Teitur Lassen might be one of a zillion melancholy singer-songwriters out today who bring to mind early Paul Simon, James Taylor, or Nick Drake. But Lassen, who is known primarily as Teitur, has his isolation, loneliness, and John Mayer to thank for bringing him to the forefront. Teitur’s debut album got the recognition of Mayer and the headliner sought out Teitur for his supporting act on an arena tour of North America last year. Not bad for someone from the Faroe Islands, a Denmark territory with a population of 45,000. So, in hindsight, Teitur was performing to venues which could fit half his population. Regardless, this album is well crafted, well written and extremely well delivered. The opening track, “Sleeping with the Lights On” should be a hit for Travis frontman Fran Healy as Teitur delivers it in the sweet yet alluring way. The melody is just as brilliant, a simple backbeat that isn’t quite organic but not overtly electronic or sample-y. Taking years to perfect his English well enough to write, Teitur sounds like he has the language and its nuances down pat.
Comparisons to fellow singer-songwriters like Ron Sexsmith or Ed Harcourt and especially David Gray might be justified, but Teitur seems to have a strong style of his own—mixing a melancholic pop framework within an almost folk-ish sound. The opening tune could go on for at least another minute but fades out before one grows tired of it. The acoustic-tinged “I Was Just Thinking” is another gorgeous tune fans of little-known Canadian performer Danny Michel might appreciate. John Mayer might also like to cover this tune or collaborate. “I think about long distance rates instead of kissing you babe / I’m a singer without a song / If I wait for you longer my affection is stronger”, Teitur sings in a manner that will tug at the hardest of hearts. A string arrangement comes in and out of the tune and it works almost to perfection. A more orchestral feeling soars over “You’re the Ocean”, which ventures far into a contemporary pop radio friendly ditty. One advantage is that it’s not as forgettable as most tunes on commercial stations.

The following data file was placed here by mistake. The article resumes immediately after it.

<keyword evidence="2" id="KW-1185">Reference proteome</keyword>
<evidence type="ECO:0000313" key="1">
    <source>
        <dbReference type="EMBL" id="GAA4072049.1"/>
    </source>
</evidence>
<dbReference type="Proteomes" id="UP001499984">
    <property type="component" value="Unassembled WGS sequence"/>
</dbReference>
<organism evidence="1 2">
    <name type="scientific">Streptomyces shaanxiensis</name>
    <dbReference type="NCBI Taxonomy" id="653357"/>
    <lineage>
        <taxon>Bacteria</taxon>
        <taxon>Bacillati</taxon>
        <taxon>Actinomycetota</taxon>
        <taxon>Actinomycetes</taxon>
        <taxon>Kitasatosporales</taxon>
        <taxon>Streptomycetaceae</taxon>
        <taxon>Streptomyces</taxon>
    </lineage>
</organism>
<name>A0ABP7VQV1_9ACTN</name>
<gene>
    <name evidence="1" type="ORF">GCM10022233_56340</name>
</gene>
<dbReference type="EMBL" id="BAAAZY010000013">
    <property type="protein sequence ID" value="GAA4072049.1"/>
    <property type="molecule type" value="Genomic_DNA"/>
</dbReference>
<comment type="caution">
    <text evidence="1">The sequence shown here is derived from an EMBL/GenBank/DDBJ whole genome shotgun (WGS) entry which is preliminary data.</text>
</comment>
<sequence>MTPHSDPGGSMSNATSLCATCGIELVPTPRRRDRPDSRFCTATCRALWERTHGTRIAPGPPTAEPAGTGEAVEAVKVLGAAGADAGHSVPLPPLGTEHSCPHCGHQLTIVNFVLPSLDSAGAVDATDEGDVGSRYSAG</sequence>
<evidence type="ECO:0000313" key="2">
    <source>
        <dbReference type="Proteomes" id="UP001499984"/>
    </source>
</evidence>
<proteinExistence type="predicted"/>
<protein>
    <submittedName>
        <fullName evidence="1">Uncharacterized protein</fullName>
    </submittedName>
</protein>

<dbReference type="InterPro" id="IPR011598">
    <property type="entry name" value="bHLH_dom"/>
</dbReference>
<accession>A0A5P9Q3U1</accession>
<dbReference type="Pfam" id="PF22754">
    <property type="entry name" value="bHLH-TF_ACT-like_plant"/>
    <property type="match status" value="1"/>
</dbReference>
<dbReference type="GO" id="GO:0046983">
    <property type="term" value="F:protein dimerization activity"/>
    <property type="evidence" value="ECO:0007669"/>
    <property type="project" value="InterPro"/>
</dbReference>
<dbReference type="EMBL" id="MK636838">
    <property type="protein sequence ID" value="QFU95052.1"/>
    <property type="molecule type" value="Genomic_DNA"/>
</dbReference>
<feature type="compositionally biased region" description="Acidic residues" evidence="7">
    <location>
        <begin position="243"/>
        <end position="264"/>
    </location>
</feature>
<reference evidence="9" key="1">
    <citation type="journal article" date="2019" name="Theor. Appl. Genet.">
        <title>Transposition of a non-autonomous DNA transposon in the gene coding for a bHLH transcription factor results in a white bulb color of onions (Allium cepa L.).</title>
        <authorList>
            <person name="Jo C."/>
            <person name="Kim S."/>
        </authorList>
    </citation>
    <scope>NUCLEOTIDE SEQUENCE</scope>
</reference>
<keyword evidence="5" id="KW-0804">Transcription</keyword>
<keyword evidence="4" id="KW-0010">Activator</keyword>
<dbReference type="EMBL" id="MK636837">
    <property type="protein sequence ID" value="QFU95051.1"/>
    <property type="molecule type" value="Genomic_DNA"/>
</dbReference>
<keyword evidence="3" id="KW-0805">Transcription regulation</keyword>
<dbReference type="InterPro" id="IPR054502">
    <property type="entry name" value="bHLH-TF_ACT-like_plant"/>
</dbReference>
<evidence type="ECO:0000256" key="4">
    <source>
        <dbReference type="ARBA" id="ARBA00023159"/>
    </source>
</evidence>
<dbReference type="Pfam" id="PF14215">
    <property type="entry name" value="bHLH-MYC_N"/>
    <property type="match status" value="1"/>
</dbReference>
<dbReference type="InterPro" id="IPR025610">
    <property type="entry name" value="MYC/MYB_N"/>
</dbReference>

When Teitur simplifies things down to his voice, an acoustic guitar, and perhaps a stool, he seems like he could take on the world and win. The title track is such an example as his voice works in tandem with the fine guitar picking. The drum brushing adds to its luster and the chorus never really breaks far from the original idea. The bridge tends to get a bit too big for its own sonic britches, but things are taken back down somewhat despite the strings working overtime. The flow of the songs is excellent as one forgets they’re a third of the way through it. The dreamy lullaby “Josephine” has a ‘70s style embedded in it as Teitur talks about the girl stealing her grandmother’s watch and the singer wondering what happened to her. Paul McCartney might do justice to this tune but very few others could top this light Beatles-esque effort. The consistency of the material is another advantage as “One and Only” hits the ground running with another swaying song that makes you want to grab your partner by the love handles and dance.
The first effort that doesn’t quite measure up is “Rough around the Edges”, which is, well, rough around the edges not to mention at its core. Although the music changes for the better and morphs into an uplifting pattern, the strings deter from the effect. Percussion is added but by this time it’s a rather messy attempt at pop-meets-folk-meets something else I haven’t figured out yet. Fortunately, he turns things back on the sparse “Let’s Go Dancing”, an improvement on the stellar earlier tracks. Ditto for “Amanda’s Dream”, another simple vignette about small towns and aspirations to get out or at least changing the status quo. It becomes harder and forceful briefly before its narrative wraps up as pleasantly as it began. The piano-driven “To Meet You” recalls an early Elton John or Billy Joel as he talks again about another simple routine of waiting to meet his belle.
Teitur says he wants his next album to be written at home and not as much on the road as this excellent effort. After listening to this record, though, you might want to have him buy a couple of plane tickets if he has more of these nuggets to mine. A fabulous and yet reflective album from a musician who has no business reflecting at age 26.
// Sound Affects
"The man whose songs were recorded by Johnny Cash, Alan Jackson, Ricky Skaggs, David Allan Coe, The Highwaymen, and countless others succumbs to time’s cruel cue that the only token of permanence we have to offer are the effects of shared moments and memories.READ the article